This sweet green space is almost ready!
The new East River–facing park within the megadevelopment rising at Williamburg’s old Domino Sugar campus opens next month, the builder behind it announced.
The so-called Domino Park, a six-acre lawn along Kent Avenue between Grand and S. Fifth streets, will welcome its first visitors on June 10 — a little less than a year after residents started moving into the first completed tower at the former manufacturing site, which developer Two Trees began refashioning into a five-building, waterfront live-and-work complex back in 2014.
And the meadow isn’t just for folks who snag one of the 2,800 rental units planned for the site. The entire lawn — and its volleyball and two bocce courts, dog run, Japanese-style garden, dedicated kids’ and picnic spaces, and taco stand run by the restaurateur behind Shake Shack — will be open to the public, according to Two Trees, which foot the bill for the park.
The developer will also fund upkeep of its privately owned green space, which does not fall under the jurisdiction of the city’s Parks Department, an agency rep said.
Two Trees’s head honcho tapped landscape architects from the firm that dreamt up the elevated High Line park across the river in Manhattan to design Domino Park, which will be dotted with 30 artifacts including syrup tanks and other pieces of machinery salvaged from the meadow’s namesake factory in a nod to the property’s past life, he said.
“Weaving in industrial remnants, Domino Park will serve as a living, breathing reminder of the history of this storied neighborhood,” said Jed Walentas.
And when it opens, the green space will be the second of the complex’s many components to be completed, following the July 2017 debut of apartments inside the site’s doughnut-shaped, 16-story tower at 325 Kent Ave., which boasts 105 so-called affordable units among its 522 rentals, and amenities that include a gym, bar, restaurant, roof decks, and courtyard.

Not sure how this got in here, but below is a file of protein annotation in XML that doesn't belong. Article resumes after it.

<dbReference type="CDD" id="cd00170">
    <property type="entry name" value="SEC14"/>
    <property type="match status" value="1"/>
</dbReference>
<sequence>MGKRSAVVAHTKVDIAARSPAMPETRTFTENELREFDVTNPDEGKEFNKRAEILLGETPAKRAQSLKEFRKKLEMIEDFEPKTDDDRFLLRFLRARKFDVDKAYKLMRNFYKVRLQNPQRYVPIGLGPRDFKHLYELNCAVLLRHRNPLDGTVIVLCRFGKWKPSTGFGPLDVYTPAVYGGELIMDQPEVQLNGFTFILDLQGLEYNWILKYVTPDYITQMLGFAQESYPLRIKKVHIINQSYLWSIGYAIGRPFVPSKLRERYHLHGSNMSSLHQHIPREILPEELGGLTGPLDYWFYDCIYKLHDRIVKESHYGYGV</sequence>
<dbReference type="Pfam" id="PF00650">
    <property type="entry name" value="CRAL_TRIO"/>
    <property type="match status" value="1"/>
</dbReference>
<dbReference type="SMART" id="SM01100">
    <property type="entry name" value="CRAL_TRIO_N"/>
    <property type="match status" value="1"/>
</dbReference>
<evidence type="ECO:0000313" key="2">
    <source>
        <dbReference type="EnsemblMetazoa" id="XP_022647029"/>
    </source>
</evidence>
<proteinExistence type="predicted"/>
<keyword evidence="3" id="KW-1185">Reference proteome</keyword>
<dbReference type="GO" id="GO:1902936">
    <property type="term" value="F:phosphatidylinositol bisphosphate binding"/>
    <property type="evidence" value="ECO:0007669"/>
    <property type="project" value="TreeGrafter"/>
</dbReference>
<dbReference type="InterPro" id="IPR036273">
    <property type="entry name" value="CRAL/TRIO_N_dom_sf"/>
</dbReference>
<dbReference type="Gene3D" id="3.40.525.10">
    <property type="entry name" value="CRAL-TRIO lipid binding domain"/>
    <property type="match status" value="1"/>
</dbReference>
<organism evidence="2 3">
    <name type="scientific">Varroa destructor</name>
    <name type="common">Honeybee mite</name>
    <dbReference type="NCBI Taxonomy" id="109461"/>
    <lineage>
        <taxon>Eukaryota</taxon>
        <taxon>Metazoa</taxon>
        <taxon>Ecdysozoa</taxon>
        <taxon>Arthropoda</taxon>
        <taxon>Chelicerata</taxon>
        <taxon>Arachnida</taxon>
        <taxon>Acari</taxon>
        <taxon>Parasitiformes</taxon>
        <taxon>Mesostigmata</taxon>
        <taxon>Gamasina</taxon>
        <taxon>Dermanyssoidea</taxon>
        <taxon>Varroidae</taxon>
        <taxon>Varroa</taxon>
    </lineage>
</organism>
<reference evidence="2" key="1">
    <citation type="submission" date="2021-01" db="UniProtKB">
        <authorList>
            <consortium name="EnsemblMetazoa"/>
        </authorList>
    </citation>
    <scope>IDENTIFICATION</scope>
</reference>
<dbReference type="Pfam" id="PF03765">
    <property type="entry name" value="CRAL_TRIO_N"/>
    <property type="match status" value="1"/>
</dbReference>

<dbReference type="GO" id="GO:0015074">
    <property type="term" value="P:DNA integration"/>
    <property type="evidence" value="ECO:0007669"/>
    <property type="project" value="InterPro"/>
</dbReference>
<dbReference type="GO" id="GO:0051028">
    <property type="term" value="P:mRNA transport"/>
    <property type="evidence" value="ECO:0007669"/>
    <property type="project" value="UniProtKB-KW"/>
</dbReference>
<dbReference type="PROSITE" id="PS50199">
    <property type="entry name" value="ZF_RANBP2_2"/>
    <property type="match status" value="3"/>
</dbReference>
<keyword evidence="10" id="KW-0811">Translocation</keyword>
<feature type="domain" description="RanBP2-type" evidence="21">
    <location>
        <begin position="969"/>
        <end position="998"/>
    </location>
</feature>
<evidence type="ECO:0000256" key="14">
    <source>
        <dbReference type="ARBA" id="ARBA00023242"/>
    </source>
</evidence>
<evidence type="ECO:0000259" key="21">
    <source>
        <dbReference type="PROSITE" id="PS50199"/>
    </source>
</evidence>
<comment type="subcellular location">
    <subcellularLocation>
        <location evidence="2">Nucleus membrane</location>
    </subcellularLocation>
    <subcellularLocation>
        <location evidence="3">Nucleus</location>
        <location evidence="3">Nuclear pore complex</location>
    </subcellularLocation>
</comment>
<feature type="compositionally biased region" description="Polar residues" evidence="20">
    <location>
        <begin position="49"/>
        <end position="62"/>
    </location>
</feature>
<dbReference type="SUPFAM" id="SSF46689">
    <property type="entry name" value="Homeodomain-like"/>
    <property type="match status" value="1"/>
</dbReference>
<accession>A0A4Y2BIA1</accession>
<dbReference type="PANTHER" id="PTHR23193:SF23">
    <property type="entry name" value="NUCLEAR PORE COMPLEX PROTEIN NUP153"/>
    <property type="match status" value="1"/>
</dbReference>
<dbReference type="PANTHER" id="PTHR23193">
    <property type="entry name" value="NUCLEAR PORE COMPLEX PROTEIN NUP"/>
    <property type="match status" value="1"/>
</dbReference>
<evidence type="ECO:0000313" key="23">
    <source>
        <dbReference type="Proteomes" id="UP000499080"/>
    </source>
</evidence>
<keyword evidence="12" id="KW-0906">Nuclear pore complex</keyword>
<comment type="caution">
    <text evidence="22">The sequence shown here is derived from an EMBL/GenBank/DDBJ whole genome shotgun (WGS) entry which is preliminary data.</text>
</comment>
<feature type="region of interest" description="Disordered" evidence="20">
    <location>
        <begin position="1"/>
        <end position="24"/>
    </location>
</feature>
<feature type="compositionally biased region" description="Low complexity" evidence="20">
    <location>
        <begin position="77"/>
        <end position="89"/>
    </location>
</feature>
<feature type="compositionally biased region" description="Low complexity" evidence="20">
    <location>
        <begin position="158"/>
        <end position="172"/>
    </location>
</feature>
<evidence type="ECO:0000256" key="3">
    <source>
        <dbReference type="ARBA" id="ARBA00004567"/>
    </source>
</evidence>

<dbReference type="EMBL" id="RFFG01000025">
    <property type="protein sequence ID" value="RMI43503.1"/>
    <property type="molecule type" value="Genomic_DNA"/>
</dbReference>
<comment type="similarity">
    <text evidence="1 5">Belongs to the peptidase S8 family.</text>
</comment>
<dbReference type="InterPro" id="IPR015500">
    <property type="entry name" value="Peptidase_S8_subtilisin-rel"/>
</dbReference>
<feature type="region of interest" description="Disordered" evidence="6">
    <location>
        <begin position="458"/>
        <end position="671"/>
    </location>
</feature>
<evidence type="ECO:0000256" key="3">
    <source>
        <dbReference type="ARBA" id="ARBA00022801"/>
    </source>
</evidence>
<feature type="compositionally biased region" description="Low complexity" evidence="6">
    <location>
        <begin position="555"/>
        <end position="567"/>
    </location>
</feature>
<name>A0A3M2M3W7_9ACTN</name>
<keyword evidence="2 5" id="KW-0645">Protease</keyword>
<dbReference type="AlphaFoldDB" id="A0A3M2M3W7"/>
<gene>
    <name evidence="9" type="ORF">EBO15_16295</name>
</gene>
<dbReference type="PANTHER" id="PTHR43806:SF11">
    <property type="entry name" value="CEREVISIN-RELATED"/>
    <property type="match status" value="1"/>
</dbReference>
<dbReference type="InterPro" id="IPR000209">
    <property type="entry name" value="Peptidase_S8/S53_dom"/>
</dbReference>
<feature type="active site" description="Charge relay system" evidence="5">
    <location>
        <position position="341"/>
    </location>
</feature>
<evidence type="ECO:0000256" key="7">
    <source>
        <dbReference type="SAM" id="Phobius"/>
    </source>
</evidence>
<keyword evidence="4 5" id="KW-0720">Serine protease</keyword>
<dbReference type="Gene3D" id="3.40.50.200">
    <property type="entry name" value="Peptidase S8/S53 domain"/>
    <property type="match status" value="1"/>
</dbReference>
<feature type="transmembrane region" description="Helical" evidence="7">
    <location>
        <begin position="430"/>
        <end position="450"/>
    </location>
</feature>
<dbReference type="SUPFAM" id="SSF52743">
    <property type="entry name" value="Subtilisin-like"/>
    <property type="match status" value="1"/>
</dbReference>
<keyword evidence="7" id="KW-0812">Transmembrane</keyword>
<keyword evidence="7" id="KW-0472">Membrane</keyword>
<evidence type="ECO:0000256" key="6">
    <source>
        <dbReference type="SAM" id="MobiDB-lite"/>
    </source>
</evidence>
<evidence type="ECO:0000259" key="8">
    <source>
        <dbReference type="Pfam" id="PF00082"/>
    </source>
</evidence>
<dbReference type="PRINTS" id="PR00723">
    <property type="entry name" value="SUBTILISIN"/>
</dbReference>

The other in-the-works projects at the old sugar-factory campus include:
• A newly built 42-story tower at 260 Kent Ave. that will boast 22 floors of commercial space and 330 rental apartments — 66 of which will be below-market-rate. Construction of the high-rise began in April, and Two Trees plans to welcome tenants late next year.
• The transformation of Domino Sugar’s landmarked refinery building into a glass-and-brick office space — which will boast the factory’s beloved yellow sign when workers finish the job, according to a rep for the developer, who couldn’t confirm a completion date, although previous reports claimed sometime in 2020.
• Two more buildings that the rep declined to comment on, but will likely feature some combination of commercial and residential spaces, including the other 529 so-called affordable apartments Two Trees promised to build in exchange for the mayor’s sign off on his scheme for the site.
And the Domino megadevelopment isn’t Walentas’s only in-the-works project in Kings County right now. The city recently tapped the reported DeBlasio donor to co-develop a partially below-market-rate apartment building on a public-housing parking lot in Boerum Hill, and the Dumbo-based builder also scooped up two next-door lots along the Gowanus Canal earlier this year, fueling speculation about what he has planned for that neighborhood as the city considers new residential zoning laws for the historically industrial area.
©2018 Community News Group
By submitting this comment, you agree to the following terms:
You agree that you, and not BrooklynPaper.com or its affiliates, are fully responsible for the content that you post. You agree not to post any abusive, obscene, vulgar, slanderous, hateful, threatening or sexually-oriented material or any material that may violate applicable law; doing so may lead to the removal of your post and to your being permanently banned from posting to the site. You grant to BrooklynPaper.com the royalty-free, irrevocable, perpetual and fully sublicensable license to use, reproduce, modify, adapt, publish, translate, create derivative works from, distribute, perform and display such content in whole or in part world-wide and to incorporate it in other works in any form, media or technology now known or later developed.